The constitutive differential transcriptome of a brain circuit for vocal learning

Peter V. Lovell, Nicole A. Huizinga, Samantha R. Friedrich, Morgan Wirthlin, Claudio V. Mello

Research output: Contribution to journalArticlepeer-review

20 Scopus citations


Background: The ability to imitate the vocalizations of other organisms, a trait known as vocal learning, is shared by only a few organisms, including humans, where it subserves the acquisition of speech and language, and 3 groups of birds. In songbirds, vocal learning requires the coordinated activity of a set of specialized brain nuclei referred to as the song control system. Recent efforts have revealed some of the genes that are expressed in these vocal nuclei, however a thorough characterization of the transcriptional specializations of this system is still missing. We conducted a rigorous and comprehensive analysis of microarrays, and conducted a separate analysis of 380 genes by in situ hybridizations in order to identify molecular specializations of the major nuclei of the song system of zebra finches (Taeniopygia guttata), a songbird species. Results: Our efforts identified more than 3300 genes that are differentially regulated in one or more vocal nuclei of adult male birds compared to the adjacent brain regions. Bioinformatics analyses provided insights into the possible involvement of these genes in molecular pathways such as cellular morphogenesis, intrinsic cellular excitability, neurotransmission and neuromodulation, axonal guidance and cela-to-cell interactions, and cell survival, which are known to strongly influence the functional properties of the song system. Moreover, an in-depth analysis of specific gene families with known involvement in regulating the development and physiological properties of neuronal circuits provides further insights into possible modulators of the song system. Conclusion: Our study represents one of the most comprehensive molecular characterizations of a brain circuit that evolved to facilitate a learned behavior in a vertebrate. The data provide novel insights into possible molecular determinants of the functional properties of the song control circuitry. It also provides lists of compelling targets for pharmacological and genetic manipulations to elucidate the molecular regulation of song behavior and vocal learning.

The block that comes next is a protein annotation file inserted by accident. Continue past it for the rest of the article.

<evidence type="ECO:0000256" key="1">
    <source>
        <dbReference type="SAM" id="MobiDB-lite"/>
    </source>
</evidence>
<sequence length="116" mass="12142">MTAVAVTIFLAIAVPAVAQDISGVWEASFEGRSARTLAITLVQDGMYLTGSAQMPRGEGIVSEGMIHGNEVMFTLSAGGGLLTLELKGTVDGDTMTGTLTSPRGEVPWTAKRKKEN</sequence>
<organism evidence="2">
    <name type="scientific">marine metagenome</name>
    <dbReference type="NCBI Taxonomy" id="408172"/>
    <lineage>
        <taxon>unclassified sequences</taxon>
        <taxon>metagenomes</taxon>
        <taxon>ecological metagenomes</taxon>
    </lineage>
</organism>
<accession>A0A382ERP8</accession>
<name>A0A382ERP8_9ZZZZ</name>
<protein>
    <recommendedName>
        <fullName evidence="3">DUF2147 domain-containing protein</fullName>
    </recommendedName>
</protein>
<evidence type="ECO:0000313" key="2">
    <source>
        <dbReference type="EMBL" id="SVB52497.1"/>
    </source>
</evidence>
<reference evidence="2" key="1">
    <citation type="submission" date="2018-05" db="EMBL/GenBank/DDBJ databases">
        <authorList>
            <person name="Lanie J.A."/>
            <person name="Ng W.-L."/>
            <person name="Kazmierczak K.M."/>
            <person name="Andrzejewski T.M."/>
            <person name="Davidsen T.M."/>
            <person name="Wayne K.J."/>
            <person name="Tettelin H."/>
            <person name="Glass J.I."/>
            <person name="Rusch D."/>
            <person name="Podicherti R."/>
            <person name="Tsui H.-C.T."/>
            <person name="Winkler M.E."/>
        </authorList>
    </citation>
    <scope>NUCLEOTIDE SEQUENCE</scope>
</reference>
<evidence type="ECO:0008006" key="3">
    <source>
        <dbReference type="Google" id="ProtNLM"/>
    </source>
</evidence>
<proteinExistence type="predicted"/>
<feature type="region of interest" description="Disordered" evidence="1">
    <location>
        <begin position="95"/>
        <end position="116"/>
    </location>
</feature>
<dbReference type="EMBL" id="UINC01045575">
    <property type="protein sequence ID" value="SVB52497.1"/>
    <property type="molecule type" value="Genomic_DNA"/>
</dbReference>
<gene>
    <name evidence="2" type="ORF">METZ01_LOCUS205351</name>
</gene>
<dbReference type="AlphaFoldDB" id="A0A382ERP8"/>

Original languageEnglish (US)
Article number231
JournalBMC Genomics
Issue number1
StatePublished - Apr 3 2018


  • Birdsong
  • Brain
  • CDNA microarray
  • Gene expression
  • Molecular
  • Oligo array
  • Speech and language
  • Vocal learning

ASJC Scopus subject areas

  • Biotechnology
  • Genetics


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